Thursday, October 26, 2006

10/26/06 Tournament Poker

Tournament poker is like pitching a no hitter. More precisely, winning a large tournament is like being a pitcher going for a no hitter. Every single decision you make seems like it needs to be perfect. Every so often you make a little mistake, be it an ill-advised bluff or folding the better hand. Just like a pitcher may leave a hanging curveball over the heart of the plate and watch the batter foul it off. You rarely get away with mistakes in tournament poker or during a no hitter, but it happens. On the flip side, you can make every decision correctly in a poker tournament. And the end result could be devastating. Just like a pitcher can spot a 98 mph cutter in on the fists, busting the bat on the swing and the batter still ends up with a duck snort to left center. End of tournament and end of no hitter.

Why am I talking about this? It's just been on my mind lately. Because so many poker players get upset about "bad beats" and wonder why they never win WSOP bracelets. Part of the answer is - You can make every decision correctly and still not win. In fact, a lot of players will say that they play perfectly (they don't, but they're poker players - therefore they're not 100% honest people).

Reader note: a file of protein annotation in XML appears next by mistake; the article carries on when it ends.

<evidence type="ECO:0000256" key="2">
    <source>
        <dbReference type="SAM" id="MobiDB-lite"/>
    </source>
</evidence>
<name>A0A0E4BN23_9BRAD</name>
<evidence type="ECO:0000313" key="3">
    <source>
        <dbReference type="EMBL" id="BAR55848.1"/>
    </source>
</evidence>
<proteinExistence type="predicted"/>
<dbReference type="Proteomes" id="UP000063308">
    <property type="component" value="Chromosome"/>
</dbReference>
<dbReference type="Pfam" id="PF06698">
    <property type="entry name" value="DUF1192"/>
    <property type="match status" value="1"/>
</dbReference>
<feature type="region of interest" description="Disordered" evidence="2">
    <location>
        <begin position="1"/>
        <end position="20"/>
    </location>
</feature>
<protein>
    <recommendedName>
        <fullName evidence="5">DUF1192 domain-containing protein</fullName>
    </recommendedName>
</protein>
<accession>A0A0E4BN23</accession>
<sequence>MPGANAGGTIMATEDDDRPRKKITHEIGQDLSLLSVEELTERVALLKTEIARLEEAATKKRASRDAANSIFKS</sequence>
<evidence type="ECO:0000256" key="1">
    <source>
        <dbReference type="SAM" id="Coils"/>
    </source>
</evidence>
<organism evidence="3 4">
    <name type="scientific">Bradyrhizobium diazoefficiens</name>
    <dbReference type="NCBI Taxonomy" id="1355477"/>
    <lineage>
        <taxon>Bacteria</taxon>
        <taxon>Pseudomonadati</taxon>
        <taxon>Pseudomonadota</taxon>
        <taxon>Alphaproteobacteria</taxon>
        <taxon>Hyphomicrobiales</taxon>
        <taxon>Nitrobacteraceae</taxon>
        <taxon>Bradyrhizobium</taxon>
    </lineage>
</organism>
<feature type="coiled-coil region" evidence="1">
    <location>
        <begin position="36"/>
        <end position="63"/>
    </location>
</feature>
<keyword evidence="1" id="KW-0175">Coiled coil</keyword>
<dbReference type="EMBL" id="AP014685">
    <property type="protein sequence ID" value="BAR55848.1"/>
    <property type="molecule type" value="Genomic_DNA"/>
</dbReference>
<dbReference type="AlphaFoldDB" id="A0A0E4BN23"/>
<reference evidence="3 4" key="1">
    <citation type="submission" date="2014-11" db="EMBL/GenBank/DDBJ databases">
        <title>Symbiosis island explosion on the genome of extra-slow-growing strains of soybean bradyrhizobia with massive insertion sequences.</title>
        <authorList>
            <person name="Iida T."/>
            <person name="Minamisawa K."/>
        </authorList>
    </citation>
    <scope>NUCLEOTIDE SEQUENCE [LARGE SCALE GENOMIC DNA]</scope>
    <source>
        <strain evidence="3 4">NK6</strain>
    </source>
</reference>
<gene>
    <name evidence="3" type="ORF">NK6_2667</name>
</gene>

Also, I have started playing little poker tournaments onli... er, uh, not in a live game. (You think the government really cares?) Skip the rest of this section if you don't want to read about my poker playing....

Anyways, I entered one this evening that was a little more expensive than I normally play. But I had a good feeling and I had plenty of time and focus if I went deep. 356 players entered. I won't tell you how much I entered for, but the winner took home more than $13,000. (You can probably figure it out if you're familiar with poker payout structures). Anyways, without going into too much poker detail, I just played a very straightforward, only taking calculated risks approach.

Within the first hour, nearly 100 of the 356 entrants were eliminated. Like a no hitter, little things were working in my favor. My table didn't break up for a long time - which meant that I could take advantage of my image. The only hands I showed for 2 hours were premium hands (and winners). Which set up little steals and bluffs later on.

I honestly don't remember how the tournament field got narrowed down to under 100. But I wasn't playing a whole lot of hands and I was just making good decisions. That was it. In 3 hours I only saw 5 showdowns (most of them were putting short stacks all in) and I only played something like 16% of hands. (Which is a low number - you normally want it closer to 20-30%). But my chip stack, which started at 3000 chips was up to 12,000 and I was 40th or so in chips.

The tournament paid the top 36 players. I was always told that when you're getting down to that number, everyone tightens up, just hoping to cash out. And, I have to admit, I wasn't about to go nuts with some mediocre hand, risking a bust out in 38th place. I was hovering between 20,000 and 25,000 in chips and, because of my weak starting hands, just waited it out and moved into the money.